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Is climate change shrinking animals?

Were all know high temperatures in the washer or dryer will shrink T-shirts and jeans. Now new research says climate change seems to be having a similar effect on plants and animals. With many areas of the world getting warmer and dryer, some water-deprived plants have become smaller and less able to thrive. That, some scientists say, is the reason certain kinds of sheep, insects, and frogs (like the Malaysian frogs here) that eat plants appear to be shrinking also. It's too soon to tell whether the effect will move up the food chain and become a problem for humans as well. And though the researchers behind the study say they don't expect mini-pandas and mini-panthers to join the ranks of poodles anytime soon, they do hope scientists will take notice. "No matter what else they're doing in the field," says David Bickford, who led the study, "we want more ecologists to pay attention to body size and take measurements."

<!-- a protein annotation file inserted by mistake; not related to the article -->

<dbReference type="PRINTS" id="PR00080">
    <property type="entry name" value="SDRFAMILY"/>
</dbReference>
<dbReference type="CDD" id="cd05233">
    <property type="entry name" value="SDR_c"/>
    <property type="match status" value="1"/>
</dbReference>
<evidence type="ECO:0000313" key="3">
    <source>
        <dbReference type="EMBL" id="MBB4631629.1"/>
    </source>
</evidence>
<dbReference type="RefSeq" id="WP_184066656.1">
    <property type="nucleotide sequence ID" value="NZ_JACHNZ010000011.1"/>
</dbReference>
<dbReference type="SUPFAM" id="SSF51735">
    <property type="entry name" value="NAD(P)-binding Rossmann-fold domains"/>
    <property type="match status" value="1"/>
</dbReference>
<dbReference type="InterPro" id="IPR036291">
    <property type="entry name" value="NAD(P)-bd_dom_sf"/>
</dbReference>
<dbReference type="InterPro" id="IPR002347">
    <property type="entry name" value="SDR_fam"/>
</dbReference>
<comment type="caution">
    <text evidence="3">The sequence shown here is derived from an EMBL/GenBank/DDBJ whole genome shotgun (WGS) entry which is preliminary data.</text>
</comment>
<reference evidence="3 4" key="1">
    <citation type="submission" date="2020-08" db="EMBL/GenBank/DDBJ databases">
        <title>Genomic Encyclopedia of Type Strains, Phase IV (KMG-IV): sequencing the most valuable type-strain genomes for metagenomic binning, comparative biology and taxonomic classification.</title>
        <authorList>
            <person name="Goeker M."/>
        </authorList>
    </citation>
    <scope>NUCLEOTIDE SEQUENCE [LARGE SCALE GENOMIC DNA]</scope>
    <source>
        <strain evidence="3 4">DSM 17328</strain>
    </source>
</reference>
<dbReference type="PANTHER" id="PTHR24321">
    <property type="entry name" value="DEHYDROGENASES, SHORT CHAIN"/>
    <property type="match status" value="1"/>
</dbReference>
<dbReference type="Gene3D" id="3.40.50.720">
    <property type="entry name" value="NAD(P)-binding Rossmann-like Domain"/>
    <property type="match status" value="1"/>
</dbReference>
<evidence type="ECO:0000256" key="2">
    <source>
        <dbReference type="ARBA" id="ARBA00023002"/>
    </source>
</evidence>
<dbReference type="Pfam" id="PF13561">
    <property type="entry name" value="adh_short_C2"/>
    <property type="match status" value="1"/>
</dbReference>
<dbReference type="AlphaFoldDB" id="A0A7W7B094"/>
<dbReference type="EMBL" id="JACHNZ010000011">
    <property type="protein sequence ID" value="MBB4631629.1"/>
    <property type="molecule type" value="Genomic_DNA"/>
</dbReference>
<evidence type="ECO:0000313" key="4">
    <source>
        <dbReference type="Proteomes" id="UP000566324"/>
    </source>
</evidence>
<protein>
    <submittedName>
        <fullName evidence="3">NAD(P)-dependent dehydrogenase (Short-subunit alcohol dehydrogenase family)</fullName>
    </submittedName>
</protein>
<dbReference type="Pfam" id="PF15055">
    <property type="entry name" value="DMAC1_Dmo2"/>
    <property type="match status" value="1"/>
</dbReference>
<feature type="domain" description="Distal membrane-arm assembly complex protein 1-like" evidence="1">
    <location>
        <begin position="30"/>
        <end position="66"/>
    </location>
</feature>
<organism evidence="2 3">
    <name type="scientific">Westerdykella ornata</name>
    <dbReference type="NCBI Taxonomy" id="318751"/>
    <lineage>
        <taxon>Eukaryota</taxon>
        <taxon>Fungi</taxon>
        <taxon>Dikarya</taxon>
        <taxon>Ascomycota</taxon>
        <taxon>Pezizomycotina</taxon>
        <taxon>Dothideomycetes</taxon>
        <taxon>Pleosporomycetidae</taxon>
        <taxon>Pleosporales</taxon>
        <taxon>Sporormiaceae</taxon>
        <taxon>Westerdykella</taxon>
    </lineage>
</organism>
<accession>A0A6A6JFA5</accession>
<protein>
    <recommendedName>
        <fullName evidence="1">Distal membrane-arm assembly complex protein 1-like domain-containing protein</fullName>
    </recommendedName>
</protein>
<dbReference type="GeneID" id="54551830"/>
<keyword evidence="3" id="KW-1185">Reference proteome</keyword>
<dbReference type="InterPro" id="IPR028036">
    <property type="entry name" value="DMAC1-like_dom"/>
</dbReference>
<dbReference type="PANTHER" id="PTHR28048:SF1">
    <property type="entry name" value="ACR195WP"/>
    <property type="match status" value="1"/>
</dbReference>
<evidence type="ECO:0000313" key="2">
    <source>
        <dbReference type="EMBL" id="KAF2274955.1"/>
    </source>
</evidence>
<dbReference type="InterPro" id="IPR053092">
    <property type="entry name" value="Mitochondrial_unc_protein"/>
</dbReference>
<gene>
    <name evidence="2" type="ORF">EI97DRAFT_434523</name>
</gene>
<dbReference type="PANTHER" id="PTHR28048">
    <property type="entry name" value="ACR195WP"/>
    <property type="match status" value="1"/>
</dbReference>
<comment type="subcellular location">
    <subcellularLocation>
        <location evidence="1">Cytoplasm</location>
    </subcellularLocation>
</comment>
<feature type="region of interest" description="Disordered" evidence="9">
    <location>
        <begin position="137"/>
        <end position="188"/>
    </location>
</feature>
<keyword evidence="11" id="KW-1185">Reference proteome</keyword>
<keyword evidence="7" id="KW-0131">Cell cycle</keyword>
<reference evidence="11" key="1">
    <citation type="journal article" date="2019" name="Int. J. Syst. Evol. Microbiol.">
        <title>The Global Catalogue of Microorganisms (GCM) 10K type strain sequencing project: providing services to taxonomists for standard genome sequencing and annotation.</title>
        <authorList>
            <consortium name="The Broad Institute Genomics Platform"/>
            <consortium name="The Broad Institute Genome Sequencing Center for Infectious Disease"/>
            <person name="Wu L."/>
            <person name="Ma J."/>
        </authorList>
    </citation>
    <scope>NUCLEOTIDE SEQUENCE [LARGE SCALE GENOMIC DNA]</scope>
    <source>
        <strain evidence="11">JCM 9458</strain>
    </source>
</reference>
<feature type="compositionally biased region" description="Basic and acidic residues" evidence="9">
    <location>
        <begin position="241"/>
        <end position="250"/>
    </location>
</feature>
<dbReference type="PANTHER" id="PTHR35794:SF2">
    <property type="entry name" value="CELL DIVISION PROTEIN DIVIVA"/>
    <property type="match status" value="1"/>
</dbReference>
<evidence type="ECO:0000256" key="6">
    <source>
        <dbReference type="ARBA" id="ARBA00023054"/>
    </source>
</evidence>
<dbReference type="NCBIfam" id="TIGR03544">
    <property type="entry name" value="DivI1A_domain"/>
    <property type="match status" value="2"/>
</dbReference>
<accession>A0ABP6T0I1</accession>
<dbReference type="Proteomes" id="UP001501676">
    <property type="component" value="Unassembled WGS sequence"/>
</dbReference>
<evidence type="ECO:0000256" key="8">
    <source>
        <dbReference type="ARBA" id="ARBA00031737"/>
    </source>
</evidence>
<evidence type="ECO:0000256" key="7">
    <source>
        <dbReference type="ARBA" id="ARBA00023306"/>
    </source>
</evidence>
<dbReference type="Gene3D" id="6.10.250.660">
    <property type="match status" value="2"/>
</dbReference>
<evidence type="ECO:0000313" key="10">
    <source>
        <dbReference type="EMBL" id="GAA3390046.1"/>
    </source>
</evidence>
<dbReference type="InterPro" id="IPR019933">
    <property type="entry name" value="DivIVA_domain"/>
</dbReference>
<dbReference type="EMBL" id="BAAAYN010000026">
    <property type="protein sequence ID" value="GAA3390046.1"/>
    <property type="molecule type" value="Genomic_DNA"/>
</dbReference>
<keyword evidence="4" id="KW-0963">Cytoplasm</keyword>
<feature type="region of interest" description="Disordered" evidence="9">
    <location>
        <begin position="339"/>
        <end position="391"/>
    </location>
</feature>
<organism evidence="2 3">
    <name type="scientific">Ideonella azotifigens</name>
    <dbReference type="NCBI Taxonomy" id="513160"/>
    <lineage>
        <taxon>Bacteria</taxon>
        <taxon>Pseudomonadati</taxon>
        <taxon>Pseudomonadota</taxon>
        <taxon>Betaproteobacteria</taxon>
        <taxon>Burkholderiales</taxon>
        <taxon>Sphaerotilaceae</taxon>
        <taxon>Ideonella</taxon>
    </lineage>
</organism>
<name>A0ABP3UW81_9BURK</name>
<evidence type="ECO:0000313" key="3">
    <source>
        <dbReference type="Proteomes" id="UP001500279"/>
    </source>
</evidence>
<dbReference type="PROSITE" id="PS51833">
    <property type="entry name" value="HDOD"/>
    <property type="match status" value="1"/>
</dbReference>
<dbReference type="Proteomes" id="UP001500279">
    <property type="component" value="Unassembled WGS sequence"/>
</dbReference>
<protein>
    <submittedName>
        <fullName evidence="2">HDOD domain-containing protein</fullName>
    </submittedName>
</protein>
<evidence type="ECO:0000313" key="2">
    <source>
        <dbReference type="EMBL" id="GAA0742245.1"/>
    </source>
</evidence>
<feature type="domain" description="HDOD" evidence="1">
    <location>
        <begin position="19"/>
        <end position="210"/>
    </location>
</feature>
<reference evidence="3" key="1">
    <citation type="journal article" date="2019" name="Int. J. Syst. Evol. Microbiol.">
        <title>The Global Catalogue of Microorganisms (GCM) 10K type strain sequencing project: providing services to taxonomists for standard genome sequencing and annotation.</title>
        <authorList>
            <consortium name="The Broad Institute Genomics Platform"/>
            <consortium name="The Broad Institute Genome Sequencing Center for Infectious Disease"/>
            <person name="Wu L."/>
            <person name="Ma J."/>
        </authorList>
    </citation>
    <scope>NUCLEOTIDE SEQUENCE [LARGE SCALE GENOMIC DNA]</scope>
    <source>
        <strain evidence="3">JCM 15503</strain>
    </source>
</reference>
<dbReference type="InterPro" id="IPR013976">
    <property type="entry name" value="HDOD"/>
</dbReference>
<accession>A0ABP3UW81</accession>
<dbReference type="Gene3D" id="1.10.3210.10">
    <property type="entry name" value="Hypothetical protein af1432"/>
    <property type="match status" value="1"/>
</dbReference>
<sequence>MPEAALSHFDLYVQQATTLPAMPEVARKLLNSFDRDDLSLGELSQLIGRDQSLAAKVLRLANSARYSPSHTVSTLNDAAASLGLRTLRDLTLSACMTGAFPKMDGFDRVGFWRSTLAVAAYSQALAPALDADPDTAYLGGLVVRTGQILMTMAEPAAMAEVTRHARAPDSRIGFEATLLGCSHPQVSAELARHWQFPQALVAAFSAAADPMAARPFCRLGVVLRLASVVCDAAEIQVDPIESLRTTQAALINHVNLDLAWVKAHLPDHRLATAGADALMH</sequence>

Please note: Some tables or figures were omitted from this article.

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Title Annotation:Environment
Publication:New York Times Upfront
Article Type:Brief article
Geographic Code:1USA
Date:Jan 30, 2012
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